LAWTON, OK (KSWO) - Hundreds of people gathered at Cameron Baptist Church Tuesday morning for the funeral of Raymond McAlister.
"It's a great turnout. It shows you the impression that Raymond made on so many people's lives. The guy came around in my life 40 years ago and he never left. Been a part of my life forever," said C.H. Brazzel, Raymond's "brother."
Among those in attendance was Comanche County Court Clerk Robert Morales, who met Ray when he worked for the Lawton Police Department.
"My favorite memory with Raymond was two days after my election in 08," Morales said. "He came to the courthouse and said, 'Robert, we've got to go get all of your signs down.' It was a very hot day in July and we spent all day long, went out throughout the county to take my signs down and that was very special. It was just him and I that day."
Henry Ray met Raymond while working at Central Middle School. He said there wasn't a football or soccer game that went by that Raymond wasn't right there talking to everyone.
"Any event that you went to pretty well Raymond was going to be there. He was known by so many people," Ray said. "The service was attended by how many people but there were a lot of people who couldn't attend because of work schedule and those things. He's going to be missed."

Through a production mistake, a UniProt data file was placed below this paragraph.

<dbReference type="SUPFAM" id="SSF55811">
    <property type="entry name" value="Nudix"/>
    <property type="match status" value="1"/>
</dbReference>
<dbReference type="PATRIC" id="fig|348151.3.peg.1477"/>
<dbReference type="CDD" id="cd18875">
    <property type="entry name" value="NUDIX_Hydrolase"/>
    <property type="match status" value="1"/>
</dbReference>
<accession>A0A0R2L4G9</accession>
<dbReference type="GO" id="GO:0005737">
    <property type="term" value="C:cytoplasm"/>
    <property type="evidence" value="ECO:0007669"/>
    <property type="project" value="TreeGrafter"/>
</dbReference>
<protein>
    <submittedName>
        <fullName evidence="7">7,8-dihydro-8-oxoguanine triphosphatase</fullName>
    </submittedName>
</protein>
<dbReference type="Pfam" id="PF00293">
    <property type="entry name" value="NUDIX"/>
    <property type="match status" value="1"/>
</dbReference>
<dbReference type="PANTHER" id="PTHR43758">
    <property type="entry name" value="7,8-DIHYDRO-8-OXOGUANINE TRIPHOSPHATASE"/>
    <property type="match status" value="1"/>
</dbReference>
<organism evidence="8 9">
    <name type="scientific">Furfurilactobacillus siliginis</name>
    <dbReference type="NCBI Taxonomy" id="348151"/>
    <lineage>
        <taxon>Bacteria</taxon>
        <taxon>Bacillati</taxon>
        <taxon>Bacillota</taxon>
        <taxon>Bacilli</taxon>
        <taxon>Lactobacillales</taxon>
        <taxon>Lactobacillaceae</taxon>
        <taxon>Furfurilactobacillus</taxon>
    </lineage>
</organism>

Thousands of people across Lawton will remember Raymond and the lessons they learned while interacting with him.
"You couldn't hate. Not with Raymond. You learn to love and that is good. That's what's going to be missed the most. I will miss him coming when one of our girl's birthdays, I'll miss him coming in singing loud happy birthday. I'm going to miss that," Morales said.
And as Raymond's loved ones said their final goodbyes, they had one last lesson for the man some call Mr. Lawton.
"I love you Raymond," said Morales.
"I'd say Ray keep up the good work and give him a big salute. That's what he was always doing," said Brazzel.
"I'd just say, Raymond, I love you. And I'm certainly, certainly glad I got to be your friend," said Ray.
Raymond passed away Wednesday, January 10 after weeks of declining health. There were dozens of cars on hand as his body was taken to its final resting place at the Elgin Cemetery. During his eulogy on Tuesday, Brazzel told a story of a promise he made to Raymond back in the late 1990s.
"I looked at Raymond and I said, Raymond, when you die I'm going to speak at your funeral," Brazzel said. "He looked at me boldly and said I don't have time to die I've got too much to do. I'm here today to keep my commitment that I made to him 20 years ago. We joked and kidded about it 20 years ago but here we are today."
Raymond was 60 years old.